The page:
The author, fiscal expert at FAI, examines the tax changes designed to achieve greater fairness made in the fifth Scottish Parliament – and the scope for reform and greater powers in the next.
Going beyond recovery from the pandemic. In reviewing a recent book on Scotland post-Covid-19, we urge an ambitious, granular debate on the ways to transform our country and make it greener, fairer and more democratic for all.
Since its inception, the Scottish Parliament has not been renowned for its reforming zeal. But the pandemic has thrown up a range of challenges that must be addressed if a ‘working’ system is to re-emerge in hospitals, schools and the courts. It is surely right then that the electorate has some idea of the competing views of each of the political parties as to how they intend to respond to the pandemic’s effects.
“..further Covid-related allocations are designed to support the economy during ongoing restrictions – and these provide the Scottish Government with further resources during 2021/22. In years beyond that, this was a budget that aims to rebuild the economy by leveraging investment, whilst raising more from tax and tightening the screw on public services spending. But there is no role in the future economic vision for welfare policy or public services spending.”
“And herein lies the rub with Scotland’s supposedly “radical” land reform journey. The measures so far have not transformed the big picture: some have merely dragged Scotland’s anachronistic land laws into the 20th century as the rest of the world has entered the 21st. Most changes have worked within the old paradigm, treading carefully—maybe even neurotically—around established property rights.”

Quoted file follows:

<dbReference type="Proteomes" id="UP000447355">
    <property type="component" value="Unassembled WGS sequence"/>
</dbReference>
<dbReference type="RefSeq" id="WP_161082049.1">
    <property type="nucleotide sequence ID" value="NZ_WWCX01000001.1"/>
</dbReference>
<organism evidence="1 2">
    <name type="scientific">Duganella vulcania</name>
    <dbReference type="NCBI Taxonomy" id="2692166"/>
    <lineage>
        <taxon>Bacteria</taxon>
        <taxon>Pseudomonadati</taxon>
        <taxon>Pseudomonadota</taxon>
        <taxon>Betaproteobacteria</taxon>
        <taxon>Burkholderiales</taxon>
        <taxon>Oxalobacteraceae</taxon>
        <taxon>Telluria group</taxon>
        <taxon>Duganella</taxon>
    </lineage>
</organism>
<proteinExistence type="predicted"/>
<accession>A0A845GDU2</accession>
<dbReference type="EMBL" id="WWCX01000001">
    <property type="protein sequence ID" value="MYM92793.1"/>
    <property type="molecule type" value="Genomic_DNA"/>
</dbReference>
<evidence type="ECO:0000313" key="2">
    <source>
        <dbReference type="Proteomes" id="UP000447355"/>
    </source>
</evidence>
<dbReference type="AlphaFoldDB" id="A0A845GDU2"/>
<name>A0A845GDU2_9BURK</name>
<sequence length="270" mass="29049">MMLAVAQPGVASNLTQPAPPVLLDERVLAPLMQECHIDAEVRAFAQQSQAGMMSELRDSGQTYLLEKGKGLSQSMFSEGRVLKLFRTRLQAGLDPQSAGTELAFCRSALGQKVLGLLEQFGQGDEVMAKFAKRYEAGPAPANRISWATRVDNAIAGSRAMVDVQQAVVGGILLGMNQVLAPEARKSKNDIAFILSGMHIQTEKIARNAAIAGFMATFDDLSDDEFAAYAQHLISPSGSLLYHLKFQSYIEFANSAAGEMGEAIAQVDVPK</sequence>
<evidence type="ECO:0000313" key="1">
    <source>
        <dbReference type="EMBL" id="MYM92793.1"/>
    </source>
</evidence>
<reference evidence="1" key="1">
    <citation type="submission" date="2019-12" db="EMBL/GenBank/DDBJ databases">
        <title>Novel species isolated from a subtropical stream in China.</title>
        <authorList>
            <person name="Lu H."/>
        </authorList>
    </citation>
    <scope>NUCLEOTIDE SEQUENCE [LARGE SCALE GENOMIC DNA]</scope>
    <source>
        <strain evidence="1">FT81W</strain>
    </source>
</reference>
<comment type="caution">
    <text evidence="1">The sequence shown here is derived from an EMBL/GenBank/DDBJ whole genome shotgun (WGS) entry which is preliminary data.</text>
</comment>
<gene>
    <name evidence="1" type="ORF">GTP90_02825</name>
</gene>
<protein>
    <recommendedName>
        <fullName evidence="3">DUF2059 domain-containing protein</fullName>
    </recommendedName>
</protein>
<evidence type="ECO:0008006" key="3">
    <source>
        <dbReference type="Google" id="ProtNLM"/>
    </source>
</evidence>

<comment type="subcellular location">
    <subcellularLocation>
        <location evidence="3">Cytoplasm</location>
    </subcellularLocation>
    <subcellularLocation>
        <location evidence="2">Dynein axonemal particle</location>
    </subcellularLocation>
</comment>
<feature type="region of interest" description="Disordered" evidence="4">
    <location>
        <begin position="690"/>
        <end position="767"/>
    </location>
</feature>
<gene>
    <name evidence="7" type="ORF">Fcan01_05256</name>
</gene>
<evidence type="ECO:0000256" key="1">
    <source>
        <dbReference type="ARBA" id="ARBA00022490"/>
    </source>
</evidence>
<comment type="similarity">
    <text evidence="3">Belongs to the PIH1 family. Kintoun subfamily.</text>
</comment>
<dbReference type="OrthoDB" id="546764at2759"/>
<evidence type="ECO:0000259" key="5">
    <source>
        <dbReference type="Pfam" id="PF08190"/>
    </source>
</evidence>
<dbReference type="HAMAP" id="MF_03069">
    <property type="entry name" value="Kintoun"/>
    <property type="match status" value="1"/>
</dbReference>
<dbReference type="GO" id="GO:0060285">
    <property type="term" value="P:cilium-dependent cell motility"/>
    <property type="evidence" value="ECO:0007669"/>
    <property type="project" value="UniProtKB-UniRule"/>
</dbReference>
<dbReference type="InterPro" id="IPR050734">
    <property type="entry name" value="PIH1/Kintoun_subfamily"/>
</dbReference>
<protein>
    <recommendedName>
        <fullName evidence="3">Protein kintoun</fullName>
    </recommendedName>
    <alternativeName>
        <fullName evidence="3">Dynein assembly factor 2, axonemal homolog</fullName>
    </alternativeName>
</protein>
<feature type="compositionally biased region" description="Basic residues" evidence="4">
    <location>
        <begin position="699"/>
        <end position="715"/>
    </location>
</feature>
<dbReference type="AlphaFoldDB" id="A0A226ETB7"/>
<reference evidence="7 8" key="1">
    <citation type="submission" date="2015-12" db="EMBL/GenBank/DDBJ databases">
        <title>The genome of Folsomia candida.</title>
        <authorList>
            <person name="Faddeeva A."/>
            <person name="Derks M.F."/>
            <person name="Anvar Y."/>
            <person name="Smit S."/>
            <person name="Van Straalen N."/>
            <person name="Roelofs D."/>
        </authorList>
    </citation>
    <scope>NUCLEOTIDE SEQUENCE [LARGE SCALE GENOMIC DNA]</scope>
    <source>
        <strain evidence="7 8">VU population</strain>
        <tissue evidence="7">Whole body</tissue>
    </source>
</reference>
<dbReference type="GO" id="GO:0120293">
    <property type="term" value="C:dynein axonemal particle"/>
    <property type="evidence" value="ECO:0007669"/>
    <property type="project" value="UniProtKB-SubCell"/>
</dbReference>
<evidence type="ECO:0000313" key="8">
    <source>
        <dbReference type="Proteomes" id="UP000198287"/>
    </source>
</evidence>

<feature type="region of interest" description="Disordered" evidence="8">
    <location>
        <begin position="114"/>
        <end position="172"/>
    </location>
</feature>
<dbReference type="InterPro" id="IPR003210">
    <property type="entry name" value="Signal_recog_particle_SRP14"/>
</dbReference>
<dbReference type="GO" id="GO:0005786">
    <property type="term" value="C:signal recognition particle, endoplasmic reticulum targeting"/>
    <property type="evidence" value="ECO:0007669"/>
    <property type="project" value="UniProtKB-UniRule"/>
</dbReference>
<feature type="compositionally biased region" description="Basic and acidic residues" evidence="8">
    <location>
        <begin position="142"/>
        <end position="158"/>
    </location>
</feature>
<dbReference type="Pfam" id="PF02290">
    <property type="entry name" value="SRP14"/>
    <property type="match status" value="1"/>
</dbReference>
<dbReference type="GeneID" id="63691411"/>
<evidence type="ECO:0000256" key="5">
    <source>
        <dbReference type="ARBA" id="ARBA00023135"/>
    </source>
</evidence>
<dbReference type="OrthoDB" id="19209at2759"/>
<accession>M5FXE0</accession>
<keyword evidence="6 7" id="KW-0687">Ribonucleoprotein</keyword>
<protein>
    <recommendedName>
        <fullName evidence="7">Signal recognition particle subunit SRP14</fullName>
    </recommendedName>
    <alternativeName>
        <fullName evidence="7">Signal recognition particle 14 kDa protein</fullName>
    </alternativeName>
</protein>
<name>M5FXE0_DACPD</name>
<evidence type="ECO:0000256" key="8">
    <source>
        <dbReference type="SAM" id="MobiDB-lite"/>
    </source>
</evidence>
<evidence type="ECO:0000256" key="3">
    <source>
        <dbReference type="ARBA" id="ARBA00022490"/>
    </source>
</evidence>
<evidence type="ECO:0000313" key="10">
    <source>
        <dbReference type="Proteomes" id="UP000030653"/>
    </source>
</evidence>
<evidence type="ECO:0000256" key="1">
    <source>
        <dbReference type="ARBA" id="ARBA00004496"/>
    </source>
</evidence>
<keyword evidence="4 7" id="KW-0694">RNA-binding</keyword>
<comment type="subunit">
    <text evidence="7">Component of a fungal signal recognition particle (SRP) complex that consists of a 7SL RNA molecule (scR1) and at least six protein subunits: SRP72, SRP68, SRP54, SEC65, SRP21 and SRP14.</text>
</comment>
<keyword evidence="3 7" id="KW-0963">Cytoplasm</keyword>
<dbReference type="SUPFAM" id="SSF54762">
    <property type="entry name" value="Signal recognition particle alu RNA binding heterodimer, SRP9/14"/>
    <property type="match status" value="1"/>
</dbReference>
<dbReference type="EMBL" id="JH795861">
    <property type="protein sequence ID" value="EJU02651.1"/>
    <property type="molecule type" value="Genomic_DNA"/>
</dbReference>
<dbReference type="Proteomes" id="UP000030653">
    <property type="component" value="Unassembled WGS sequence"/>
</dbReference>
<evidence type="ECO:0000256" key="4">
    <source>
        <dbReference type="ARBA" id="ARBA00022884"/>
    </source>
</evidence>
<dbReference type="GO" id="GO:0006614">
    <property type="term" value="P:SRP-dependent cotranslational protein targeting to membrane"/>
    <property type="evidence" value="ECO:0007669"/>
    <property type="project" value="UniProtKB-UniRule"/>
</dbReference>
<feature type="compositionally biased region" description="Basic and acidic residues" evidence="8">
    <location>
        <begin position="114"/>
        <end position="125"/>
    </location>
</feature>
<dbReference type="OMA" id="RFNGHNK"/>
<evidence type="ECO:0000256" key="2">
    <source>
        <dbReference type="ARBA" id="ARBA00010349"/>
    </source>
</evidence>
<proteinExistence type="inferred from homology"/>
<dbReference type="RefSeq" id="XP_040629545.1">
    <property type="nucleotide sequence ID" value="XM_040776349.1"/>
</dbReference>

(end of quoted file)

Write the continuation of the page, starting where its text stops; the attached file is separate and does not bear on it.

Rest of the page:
‘…richer nations such as Scotland need to live up to their oft-repeated, much-vaunted proclamations in favour of global solidarity. So far, we’re not even talking about it in the pandemic.’
‘The outcome is indeed so vital for us all that the progress of the vaccination programme is the one topic that cannot be kicked into the long grass of some future Inquiry – and this knowledge must be shared as fully and as often as possible.’
‘A publicly run financial system investing in worker-owned firms would be a truly brave vision for Scotland’s economy – but do we have politicians who can see beyond the doom-laden horizons of Capitalist Realism?’ asks Ben Wray in a review of Varoufakis’s first foray into fiction.
‘Putting it bluntly, this kind of statistical amnesia will seem a little tawdry to anyone who invested belief and political capital in the First Minister’s approach.’ Our statistical expert ends the year of the pandemic as he began: savaging the misuse of data.
The BBC was once among the UK’s most respected institutions but no more – and it faces fresh competition from new upstarts like Andrew Neil’s GB News and Murdoch’s UK News. Break-up or renewal ahead?